Atomic layer deposition (ALD) was used to grow subnanometer indium oxide recombination barriers in a solid-state dye-sensitized solar cell (DSSC) based on the spiro-OMeTAD hole-transport material (HTM) and the WN1 donor-π-acceptor organic dye. While optimal device performance was achieved after 3-10 ALD cycles, 15 ALD cycles (∼2 Å of In2O 3) was observed to be optimal for increasing open-circuit voltage (VOC) with an average improvement of over 100 mV, including one device with an extremely high VOC of 1.00 V. An unexpected phenomenon was observed after 15 ALD cycles: the increasing VOC trend reversed, and after 30 ALD cycles VOC dropped by over 100 mV relative to control devices without any In2O3. To explore possible causes of the nonmonotonic behavior resulting from In2O3 barrier layers, we conducted several device measurements, including transient photovoltage experiments and capacitance measurements, as well as density functional theory (DFT) studies. Our results suggest that the VOC gains observed in the first 20 ALD cycles are due to both a surface dipole that pulls up the TiO2 conduction band and recombination suppression. After 30 ALD cycles, however, both effects are reversed: the surface dipole of the In2O3 layer reverses direction, lowering the TiO 2 conduction band, and mid-bandgap states introduced by In 2O3 accelerate recombination, leading to a reduced V OC. © 2013 American Chemical Society.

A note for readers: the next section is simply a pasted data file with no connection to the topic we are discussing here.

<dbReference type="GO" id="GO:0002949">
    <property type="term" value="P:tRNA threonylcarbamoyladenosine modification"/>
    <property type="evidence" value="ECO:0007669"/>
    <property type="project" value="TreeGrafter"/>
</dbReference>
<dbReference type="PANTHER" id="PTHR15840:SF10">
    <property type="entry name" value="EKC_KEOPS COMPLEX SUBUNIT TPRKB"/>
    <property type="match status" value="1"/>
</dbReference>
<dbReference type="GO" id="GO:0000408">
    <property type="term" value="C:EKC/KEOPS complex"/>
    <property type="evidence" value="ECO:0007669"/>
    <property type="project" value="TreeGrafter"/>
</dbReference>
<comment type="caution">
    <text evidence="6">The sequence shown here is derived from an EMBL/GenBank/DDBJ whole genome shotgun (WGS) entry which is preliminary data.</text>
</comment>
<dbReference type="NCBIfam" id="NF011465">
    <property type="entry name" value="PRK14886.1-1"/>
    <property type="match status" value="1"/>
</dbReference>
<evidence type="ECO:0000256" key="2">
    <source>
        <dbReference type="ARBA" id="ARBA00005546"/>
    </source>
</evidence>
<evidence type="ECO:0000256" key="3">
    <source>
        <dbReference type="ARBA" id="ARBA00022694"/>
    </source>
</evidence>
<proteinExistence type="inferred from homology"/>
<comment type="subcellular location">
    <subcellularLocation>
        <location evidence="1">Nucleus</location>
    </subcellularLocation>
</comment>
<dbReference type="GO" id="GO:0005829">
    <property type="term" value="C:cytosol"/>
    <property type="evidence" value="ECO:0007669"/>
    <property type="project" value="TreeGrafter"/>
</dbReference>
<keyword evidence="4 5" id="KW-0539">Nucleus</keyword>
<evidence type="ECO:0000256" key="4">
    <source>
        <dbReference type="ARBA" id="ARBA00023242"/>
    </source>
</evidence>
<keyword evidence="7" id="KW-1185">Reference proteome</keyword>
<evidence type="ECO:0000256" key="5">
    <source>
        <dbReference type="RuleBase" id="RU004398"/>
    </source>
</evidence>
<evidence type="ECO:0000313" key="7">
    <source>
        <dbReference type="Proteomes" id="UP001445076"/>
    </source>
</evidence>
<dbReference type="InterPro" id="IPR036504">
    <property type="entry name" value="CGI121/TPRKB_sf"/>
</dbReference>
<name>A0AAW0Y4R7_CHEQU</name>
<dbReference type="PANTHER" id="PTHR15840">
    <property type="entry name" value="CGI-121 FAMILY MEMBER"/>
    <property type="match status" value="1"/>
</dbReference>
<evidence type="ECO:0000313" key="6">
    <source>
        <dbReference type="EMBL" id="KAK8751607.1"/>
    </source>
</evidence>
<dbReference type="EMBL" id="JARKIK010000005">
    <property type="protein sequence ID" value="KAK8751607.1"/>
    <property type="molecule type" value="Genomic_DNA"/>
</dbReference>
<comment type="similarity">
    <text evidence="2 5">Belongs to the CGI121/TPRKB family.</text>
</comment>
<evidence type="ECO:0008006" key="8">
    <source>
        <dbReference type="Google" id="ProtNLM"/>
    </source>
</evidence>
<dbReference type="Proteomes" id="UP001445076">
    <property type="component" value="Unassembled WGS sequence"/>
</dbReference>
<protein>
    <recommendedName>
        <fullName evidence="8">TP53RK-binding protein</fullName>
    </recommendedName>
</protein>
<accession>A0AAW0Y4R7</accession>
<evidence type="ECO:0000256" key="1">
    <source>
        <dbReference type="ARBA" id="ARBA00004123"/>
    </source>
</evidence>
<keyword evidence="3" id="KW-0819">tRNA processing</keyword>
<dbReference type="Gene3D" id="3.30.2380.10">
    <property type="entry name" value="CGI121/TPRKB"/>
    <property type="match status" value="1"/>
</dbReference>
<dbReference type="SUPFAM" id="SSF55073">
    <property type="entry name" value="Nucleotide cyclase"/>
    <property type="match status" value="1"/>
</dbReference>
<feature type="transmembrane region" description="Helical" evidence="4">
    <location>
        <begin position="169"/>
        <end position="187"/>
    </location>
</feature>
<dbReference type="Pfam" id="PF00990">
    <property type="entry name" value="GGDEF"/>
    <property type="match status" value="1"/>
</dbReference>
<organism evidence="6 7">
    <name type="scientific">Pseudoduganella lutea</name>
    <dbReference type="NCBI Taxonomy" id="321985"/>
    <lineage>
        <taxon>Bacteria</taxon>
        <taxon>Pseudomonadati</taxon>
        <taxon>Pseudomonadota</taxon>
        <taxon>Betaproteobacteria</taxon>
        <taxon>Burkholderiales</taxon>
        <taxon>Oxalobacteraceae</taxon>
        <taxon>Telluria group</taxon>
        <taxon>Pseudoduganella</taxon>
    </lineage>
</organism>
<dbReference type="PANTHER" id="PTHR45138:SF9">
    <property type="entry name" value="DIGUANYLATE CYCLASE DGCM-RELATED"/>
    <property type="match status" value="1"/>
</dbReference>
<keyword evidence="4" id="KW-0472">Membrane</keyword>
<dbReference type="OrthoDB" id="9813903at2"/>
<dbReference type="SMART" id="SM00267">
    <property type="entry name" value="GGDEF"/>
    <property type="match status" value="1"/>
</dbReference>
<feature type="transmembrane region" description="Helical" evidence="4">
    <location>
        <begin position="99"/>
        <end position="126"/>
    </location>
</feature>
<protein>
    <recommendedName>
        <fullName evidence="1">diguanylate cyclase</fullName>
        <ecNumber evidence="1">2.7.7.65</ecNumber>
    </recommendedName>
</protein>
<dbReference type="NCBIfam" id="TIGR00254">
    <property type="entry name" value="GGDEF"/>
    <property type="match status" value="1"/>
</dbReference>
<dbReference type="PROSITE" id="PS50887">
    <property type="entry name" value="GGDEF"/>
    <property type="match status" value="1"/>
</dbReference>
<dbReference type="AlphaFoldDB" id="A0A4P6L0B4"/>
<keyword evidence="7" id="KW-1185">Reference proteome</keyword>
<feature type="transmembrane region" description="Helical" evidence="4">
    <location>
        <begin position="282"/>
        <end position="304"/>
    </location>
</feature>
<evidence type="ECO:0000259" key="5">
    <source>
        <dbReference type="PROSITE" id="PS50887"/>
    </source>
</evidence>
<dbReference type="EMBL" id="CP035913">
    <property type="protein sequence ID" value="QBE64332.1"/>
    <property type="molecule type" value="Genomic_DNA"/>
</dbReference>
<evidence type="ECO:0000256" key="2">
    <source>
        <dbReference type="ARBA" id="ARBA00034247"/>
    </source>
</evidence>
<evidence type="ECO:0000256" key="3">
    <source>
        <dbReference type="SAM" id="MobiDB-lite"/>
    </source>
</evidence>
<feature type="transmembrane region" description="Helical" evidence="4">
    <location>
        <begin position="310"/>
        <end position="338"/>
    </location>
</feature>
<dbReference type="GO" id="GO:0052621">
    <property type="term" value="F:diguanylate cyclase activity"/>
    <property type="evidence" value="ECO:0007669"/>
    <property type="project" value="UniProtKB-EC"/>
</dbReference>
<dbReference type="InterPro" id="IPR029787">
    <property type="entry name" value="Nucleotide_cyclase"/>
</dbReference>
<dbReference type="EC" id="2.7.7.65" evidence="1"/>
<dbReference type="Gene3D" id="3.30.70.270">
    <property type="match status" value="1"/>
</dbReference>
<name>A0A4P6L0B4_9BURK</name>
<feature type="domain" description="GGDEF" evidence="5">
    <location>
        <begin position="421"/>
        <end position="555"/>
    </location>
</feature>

KAUST Repository Item: Exported on 2020-10-01
Acknowledged KAUST grant number(s): KUS-C1-015-21
Acknowledgements: This publication was based on work supported by the Center for Advanced Molecular Photovoltaics (Award No. KUS-C1-015-21), made by King Abdullah University of Science and Technology (KAUST). The development of the ALD reactor and ALD process was funded as part of the Center on Nanostructuring for Efficient Energy Conversion at Stanford University, an Energy Frontier Research Center funded by the US Department of Energy, Office of Science, Office of Basic Energy Sciences, under Award DE-SC0001060. T.P.B. thanks the Albion Walter Hewlett Fellowship for financial support. J.T.T. gratefully acknowledges the Academy of Finland (Grant 256800/2012) and the Finnish Cultural Foundation for financial support. The authors thank Colin Bailie and Dr. George Margulis for advice in constructing the transient photovoltage/photocurrent setup and Dr. Chaiya Prasittichai for helpful discussions.
This publication acknowledges KAUST support, but has no KAUST affiliated authors.